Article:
Church leader strays off course
A "letter to the editor" in last Saturday's issue puzzled me.
It referred to the recent "royal" wedding as "deeply spiritual" and calling to mind the fine points of Christian marriage. I only watched about five minutes of that event, but I wondered if that person and I watched the same wedding?
Two so-called Christians finally got married after living together. An archbishop performed the marriage in a "Christian" church, said clergyman being sworn to teach and uphold God and God's Word, the Bible.
God said "stop being misled: nobody who lives in sexual sin ... shall inherit the kingdom of God" (I Corinthians 6:9-10) and, further, said "if anyone who calls himself a Christian but lives in sexual sin ... with such a person you must even stop eating" (1 Corinthians 5:11).
If the church leaders won't keep the Word of God as valid, how will they teach those they claim to pastor? No wonder the bride took out the word "obey" from the wedding vows. If she will not even obey God, why should her husband get her respect, which, sometimes, includes obedience? If a church leader doesn't fear God, why should that couple?
ROBIN HARRIS, Cleveland, Tenn.
Disaster taught many lessons
"Things that I learned:" People are spoiled (including me). I have learned to appreciate things!
I thank God for sparing my life and my family.
I pray for those who lost their loved ones and their homes.
I learned that stress makes people mean ... the disaster taught me what people are really like. Some people are so ungrateful! When others lost their families and homes, we had people cussing the EPB because they took too long to turn their power back on.
For the good: I would say that most people pulled together, helping each other. Then we had the bad: People were robbing and looting. (Don't they know that God was watching?)
PHILIP OSBORNE JR., East Ridge
Show reverence for the earth
Steve Barrett's sarcastic tone in his Sunday, May 1, column not only insults God's great Creation, but also those who celebrate the Lord's Resurrection and this holy Easter season.
Faithful people across the country and around the world are working daily to protect and nurture God's Creation.
English translations of "subdue" and "dominion" do not convey the Hebrew depth of these words, which mean something closer to "be responsible for" and "commit to."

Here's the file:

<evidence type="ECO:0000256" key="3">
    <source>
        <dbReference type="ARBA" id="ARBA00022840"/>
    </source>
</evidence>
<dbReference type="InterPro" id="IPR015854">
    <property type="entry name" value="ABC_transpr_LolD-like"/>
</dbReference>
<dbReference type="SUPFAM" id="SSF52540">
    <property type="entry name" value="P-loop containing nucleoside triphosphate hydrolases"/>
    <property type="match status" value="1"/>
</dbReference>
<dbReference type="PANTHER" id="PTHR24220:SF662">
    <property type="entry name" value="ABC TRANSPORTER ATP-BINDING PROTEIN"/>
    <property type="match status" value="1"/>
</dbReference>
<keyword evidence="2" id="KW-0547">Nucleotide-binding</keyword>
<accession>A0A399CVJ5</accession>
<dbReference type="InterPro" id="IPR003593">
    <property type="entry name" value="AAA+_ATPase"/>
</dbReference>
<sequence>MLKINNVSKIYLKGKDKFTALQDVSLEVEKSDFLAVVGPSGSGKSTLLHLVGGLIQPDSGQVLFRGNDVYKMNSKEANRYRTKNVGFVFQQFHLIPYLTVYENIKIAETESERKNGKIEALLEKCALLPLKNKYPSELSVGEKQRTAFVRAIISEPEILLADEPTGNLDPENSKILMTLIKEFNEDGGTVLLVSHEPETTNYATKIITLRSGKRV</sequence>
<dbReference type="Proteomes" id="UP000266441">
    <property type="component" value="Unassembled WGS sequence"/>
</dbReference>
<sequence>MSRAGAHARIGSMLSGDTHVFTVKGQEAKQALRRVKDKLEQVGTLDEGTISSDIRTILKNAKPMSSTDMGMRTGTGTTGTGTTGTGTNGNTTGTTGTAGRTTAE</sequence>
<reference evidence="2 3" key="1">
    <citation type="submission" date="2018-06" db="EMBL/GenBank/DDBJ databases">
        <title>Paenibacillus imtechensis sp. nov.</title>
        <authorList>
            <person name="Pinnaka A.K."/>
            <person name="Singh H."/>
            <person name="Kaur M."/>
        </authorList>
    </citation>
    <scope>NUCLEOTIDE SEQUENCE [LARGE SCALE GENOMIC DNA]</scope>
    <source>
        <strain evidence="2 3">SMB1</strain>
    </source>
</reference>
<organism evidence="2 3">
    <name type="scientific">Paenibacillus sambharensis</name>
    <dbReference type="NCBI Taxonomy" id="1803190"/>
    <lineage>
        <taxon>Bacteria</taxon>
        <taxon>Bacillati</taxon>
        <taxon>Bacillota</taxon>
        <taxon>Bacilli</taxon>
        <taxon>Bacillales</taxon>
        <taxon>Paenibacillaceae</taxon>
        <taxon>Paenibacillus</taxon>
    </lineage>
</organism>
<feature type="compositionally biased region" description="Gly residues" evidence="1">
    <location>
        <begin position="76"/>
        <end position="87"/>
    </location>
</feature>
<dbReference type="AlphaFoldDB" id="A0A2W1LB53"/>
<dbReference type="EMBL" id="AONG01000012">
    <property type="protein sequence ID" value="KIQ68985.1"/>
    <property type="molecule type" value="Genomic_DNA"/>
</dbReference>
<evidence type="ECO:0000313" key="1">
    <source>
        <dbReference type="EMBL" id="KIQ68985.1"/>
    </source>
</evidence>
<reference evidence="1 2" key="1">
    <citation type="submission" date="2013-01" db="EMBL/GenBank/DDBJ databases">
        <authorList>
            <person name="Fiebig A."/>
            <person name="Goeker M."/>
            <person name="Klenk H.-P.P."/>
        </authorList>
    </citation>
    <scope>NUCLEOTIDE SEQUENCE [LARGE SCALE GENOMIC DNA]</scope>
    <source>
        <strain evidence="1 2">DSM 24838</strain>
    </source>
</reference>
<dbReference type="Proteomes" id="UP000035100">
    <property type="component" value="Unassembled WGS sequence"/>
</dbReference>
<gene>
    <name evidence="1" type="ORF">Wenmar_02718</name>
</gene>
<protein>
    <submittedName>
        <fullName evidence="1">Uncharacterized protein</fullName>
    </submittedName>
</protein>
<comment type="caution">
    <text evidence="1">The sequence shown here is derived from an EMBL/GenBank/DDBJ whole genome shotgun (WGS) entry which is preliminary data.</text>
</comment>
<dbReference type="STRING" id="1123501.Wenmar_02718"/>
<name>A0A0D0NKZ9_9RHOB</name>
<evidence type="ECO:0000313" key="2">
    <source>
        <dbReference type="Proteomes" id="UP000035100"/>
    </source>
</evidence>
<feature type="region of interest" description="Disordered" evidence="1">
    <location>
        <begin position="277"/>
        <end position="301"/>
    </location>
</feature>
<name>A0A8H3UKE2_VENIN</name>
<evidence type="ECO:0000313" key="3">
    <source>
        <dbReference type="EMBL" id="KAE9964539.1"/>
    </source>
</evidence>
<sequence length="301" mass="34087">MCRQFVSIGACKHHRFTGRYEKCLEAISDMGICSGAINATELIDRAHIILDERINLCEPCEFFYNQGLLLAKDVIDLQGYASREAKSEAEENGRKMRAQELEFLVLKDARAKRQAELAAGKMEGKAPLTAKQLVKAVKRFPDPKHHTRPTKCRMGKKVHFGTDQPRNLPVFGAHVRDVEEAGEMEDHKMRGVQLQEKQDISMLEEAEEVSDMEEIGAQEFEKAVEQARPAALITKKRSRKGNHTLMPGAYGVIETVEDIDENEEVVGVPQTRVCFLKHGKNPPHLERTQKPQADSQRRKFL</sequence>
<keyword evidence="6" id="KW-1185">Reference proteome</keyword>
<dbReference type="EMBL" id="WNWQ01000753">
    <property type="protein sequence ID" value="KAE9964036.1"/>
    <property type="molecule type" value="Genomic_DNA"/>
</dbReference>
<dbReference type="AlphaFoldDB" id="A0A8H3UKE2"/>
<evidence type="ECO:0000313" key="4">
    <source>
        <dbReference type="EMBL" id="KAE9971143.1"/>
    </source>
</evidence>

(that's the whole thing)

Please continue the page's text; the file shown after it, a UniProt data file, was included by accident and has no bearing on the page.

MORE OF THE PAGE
He neglected to recognize the part of the Scripture (Genesis 2:15) where God put Adam in the garden to "till and to keep it." Dominion, which includes love, compassion, kindness and generosity, is what God has over us. We are called to be the best we can be and that is the "dominion" God gave us over Creation.
Every day should be one of reverence for the earth (not worship of the earth as Barrett called it), recognition that the earth is sacred and should be cared for because God said it was good, "very good" (Genesis 1:31).
We need to honor what God honors, protect and nurture what God loves, and fulfill our commandment to love God and our neighbor.
SHELLEY ANDREWS, Signal Mountain
Once again, pets show their love
I commend Angela Lewis and her gut-wrenching photo of Andy Page and his cat Ellie featured on the front page of the May 10 Metro section.
When we go through turbulent times and events, it's amazing how pets provide such unconditional love to their owners.
Clipped article survives storm
Saturday, I found a yellow 8x11-inch laminated piece of paper in my front yard. Under the lamination was an article from the Gadsden Times, dated Sunday, March 20, 1994. The article was under Education Briefs and titled "Extended Day program continues." I can only imagine that this piece of paper was picked up on Thursday by the violent storms that ravaged our region and (was) carried from Gadsden to my home. I live in Rocky Face, Ga., in the city limits of Dalton. We are less than 12 miles south of Ringgold, which is a disaster area.
Our thoughts and prayers are with all who have suffered from this disaster. I hope the person who saved this article survived this terrible catastrophe.
BOB BUCHANAN, Dalton, Ga.
Many come to aid removal of trees
The tornado that ripped through Apison on April 27 left so much devastation it was hard to comprehend.
Our home wasn't damaged, but our yard was littered with huge trees downed by the fierce winds. Our fields were equally devastated, with hundreds of trees torn up by the roots or decapitated by the tornado. We knew that even with the help of our two sons, who had worked tirelessly since the tornado struck, there was no way to ever clear our farm.
Our pastor, Todd Chancey, called to tell us that maybe 30 people would be out to help us. Then the number was increased to 50. Imagine our amazement when on May 7, about 125 people arrived. They were from as far away as Soddy-Daisy, and as close as our own church. They cut trees, piled debris onto trucks and trailers, and in one day were able to accomplish what our family could never have done.
We do not have words adequate to describe the gratitude we feel toward those wonderful people who came to help us. They were from churches, civic groups, and some just heard about our need and came to help.
God bless you every one.
NELDA THOMPSON, Apison, Tenn.